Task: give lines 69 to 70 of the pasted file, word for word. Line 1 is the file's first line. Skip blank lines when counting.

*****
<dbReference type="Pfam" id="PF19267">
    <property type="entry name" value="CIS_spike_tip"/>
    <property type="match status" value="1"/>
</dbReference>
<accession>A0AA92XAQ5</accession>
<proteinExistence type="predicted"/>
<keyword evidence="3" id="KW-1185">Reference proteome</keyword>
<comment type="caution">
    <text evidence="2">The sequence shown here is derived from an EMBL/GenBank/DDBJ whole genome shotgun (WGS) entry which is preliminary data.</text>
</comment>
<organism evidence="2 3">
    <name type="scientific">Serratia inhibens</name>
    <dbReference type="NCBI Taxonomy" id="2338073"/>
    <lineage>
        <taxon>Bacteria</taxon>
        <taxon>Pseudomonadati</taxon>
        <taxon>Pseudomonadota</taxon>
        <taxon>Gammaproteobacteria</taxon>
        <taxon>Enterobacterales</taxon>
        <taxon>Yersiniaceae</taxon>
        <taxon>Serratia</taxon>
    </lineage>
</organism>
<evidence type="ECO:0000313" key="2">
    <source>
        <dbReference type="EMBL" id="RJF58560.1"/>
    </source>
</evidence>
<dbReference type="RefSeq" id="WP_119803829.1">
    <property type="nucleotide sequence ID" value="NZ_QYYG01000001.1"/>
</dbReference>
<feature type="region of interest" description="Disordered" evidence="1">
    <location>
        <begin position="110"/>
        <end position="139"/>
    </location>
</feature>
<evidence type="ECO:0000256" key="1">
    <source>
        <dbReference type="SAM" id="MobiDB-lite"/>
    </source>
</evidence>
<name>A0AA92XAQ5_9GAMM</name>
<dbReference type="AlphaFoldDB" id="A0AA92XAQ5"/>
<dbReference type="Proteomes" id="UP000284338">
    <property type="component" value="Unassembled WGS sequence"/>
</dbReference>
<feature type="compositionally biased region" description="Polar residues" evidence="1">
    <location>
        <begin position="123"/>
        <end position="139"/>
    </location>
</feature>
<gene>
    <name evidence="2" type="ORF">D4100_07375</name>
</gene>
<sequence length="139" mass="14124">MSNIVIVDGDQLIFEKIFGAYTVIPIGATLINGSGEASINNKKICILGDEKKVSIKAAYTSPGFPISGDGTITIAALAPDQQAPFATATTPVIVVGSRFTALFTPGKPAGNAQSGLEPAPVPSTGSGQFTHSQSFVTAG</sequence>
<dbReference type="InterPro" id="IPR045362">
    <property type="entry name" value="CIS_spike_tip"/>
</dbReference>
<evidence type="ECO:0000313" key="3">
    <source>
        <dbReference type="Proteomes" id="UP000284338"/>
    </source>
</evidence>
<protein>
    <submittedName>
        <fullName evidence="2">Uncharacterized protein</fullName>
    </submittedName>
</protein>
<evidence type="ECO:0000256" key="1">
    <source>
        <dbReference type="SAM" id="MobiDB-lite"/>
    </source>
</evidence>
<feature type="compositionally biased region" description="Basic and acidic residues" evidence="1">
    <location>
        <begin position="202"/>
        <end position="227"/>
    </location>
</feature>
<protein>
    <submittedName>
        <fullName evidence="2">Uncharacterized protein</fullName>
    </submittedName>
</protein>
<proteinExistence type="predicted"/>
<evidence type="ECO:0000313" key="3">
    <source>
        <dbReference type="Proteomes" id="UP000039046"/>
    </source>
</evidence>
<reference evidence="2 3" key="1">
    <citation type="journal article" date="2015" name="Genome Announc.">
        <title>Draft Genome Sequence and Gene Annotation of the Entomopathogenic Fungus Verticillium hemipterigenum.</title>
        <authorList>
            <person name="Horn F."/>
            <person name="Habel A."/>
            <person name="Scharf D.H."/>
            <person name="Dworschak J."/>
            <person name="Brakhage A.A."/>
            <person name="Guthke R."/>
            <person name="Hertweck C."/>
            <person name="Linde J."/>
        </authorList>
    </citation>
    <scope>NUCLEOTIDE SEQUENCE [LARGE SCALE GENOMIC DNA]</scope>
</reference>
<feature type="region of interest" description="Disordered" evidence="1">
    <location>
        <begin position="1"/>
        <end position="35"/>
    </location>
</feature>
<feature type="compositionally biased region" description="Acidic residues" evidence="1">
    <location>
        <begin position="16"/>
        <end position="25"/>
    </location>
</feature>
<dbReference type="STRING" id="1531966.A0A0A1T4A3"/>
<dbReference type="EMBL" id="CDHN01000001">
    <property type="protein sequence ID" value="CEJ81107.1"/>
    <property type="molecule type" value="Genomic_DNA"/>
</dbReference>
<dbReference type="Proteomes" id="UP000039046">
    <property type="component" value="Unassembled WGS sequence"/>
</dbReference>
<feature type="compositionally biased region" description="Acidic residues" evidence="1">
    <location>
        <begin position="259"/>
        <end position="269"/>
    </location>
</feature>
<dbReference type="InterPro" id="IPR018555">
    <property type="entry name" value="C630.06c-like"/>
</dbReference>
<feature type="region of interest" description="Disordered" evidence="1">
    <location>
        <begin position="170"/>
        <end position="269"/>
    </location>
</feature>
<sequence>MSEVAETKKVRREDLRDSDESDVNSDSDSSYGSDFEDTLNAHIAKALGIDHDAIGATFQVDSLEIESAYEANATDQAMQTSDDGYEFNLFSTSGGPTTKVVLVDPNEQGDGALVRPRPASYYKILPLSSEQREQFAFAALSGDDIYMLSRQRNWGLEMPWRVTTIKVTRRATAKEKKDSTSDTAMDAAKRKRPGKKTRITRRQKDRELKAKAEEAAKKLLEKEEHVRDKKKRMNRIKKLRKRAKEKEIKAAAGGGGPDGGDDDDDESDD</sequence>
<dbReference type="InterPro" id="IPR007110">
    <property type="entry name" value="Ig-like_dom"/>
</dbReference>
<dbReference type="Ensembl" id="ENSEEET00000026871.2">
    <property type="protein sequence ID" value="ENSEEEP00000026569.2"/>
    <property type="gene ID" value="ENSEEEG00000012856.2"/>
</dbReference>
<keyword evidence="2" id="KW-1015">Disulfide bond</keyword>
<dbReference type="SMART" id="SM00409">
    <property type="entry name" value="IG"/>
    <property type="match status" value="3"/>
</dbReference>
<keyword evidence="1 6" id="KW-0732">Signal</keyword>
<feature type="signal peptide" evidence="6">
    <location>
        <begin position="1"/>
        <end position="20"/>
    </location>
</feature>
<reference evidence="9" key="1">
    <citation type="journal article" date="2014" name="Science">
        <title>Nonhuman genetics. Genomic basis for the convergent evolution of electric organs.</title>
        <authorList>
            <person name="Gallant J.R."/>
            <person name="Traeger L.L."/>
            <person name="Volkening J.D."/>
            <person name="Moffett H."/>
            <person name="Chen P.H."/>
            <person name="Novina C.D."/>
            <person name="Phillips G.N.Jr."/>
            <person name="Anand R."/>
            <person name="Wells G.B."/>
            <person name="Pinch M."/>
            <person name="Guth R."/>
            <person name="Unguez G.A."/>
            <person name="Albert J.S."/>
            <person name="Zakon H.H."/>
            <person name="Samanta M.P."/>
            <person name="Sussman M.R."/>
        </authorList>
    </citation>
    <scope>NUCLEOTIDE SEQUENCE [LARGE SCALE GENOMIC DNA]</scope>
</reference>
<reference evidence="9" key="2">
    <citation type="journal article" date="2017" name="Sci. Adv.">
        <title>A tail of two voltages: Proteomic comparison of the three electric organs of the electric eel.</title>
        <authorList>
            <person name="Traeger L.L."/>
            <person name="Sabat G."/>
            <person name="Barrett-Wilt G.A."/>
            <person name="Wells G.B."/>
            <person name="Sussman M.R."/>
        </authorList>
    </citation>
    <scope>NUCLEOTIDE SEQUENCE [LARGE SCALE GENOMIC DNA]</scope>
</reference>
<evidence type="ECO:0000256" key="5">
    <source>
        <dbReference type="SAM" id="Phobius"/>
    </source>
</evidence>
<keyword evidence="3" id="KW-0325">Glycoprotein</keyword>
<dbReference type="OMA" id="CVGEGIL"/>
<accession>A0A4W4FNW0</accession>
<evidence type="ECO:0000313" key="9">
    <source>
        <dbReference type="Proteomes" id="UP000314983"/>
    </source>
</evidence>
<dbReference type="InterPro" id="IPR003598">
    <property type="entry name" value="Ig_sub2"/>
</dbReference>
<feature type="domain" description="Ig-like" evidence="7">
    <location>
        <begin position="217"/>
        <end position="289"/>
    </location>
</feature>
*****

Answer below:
    </submittedName>
</protein>